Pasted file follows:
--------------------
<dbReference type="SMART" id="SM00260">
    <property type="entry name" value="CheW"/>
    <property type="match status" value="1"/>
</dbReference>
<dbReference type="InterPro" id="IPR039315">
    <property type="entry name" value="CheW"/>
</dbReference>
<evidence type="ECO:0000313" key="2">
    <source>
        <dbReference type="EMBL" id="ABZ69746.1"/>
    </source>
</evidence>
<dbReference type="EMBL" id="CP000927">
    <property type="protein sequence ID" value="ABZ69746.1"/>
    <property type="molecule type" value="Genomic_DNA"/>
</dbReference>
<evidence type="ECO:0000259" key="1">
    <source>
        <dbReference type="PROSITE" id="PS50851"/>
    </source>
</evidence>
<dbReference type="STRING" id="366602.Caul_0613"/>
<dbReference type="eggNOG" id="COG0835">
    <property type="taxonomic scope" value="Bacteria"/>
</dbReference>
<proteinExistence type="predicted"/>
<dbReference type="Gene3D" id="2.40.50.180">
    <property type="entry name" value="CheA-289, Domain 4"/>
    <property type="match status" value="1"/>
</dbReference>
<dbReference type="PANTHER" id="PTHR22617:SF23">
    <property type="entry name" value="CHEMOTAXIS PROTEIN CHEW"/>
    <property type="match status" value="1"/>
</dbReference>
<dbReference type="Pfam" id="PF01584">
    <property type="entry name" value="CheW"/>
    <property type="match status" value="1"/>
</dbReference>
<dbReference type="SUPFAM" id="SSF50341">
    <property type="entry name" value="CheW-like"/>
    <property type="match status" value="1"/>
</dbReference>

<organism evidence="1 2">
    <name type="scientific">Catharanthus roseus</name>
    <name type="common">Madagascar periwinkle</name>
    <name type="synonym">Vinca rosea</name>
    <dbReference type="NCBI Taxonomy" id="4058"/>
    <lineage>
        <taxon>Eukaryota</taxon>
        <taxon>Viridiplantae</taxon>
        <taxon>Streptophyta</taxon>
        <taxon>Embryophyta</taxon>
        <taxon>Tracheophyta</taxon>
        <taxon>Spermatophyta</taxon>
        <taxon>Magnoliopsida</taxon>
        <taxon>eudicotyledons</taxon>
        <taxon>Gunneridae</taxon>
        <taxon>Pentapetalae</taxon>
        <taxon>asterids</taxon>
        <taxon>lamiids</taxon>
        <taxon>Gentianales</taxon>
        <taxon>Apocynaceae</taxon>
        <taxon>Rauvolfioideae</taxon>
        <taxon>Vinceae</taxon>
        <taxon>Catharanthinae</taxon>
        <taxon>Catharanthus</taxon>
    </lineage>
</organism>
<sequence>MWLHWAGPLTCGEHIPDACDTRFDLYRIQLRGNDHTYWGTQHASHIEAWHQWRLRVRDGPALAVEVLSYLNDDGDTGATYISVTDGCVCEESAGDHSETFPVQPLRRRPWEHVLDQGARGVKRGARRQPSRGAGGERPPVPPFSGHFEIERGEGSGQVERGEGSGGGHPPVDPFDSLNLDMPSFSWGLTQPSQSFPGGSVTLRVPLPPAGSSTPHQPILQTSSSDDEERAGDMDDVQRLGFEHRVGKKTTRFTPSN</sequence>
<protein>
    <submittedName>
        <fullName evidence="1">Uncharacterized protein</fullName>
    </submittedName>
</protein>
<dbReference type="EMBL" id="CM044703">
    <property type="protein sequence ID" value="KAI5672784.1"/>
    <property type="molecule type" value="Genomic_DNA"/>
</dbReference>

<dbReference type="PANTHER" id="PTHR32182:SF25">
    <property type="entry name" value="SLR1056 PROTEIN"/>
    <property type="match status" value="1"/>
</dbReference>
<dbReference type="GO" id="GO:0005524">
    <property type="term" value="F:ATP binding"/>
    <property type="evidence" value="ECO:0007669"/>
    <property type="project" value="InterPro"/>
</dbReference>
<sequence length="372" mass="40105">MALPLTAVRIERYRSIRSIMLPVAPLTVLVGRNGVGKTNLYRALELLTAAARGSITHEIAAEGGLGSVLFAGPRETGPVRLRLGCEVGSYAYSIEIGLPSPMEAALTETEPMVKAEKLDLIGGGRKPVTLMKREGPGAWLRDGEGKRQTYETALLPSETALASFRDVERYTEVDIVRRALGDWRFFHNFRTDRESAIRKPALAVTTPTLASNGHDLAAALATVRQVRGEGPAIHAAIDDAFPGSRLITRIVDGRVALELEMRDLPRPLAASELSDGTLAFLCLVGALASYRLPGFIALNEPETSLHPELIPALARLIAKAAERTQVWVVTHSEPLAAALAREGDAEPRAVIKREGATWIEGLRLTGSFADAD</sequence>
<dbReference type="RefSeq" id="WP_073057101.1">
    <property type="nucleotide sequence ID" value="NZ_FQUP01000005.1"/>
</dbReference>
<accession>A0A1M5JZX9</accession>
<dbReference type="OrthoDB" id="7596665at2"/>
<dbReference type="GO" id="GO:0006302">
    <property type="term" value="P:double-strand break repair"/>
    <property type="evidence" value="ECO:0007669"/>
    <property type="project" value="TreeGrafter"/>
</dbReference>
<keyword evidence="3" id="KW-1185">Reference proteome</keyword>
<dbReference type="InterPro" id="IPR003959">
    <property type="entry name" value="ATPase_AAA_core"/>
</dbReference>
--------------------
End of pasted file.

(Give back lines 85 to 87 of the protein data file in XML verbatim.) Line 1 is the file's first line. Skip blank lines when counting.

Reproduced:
    <property type="evidence" value="ECO:0007669"/>
    <property type="project" value="InterPro"/>
</dbReference>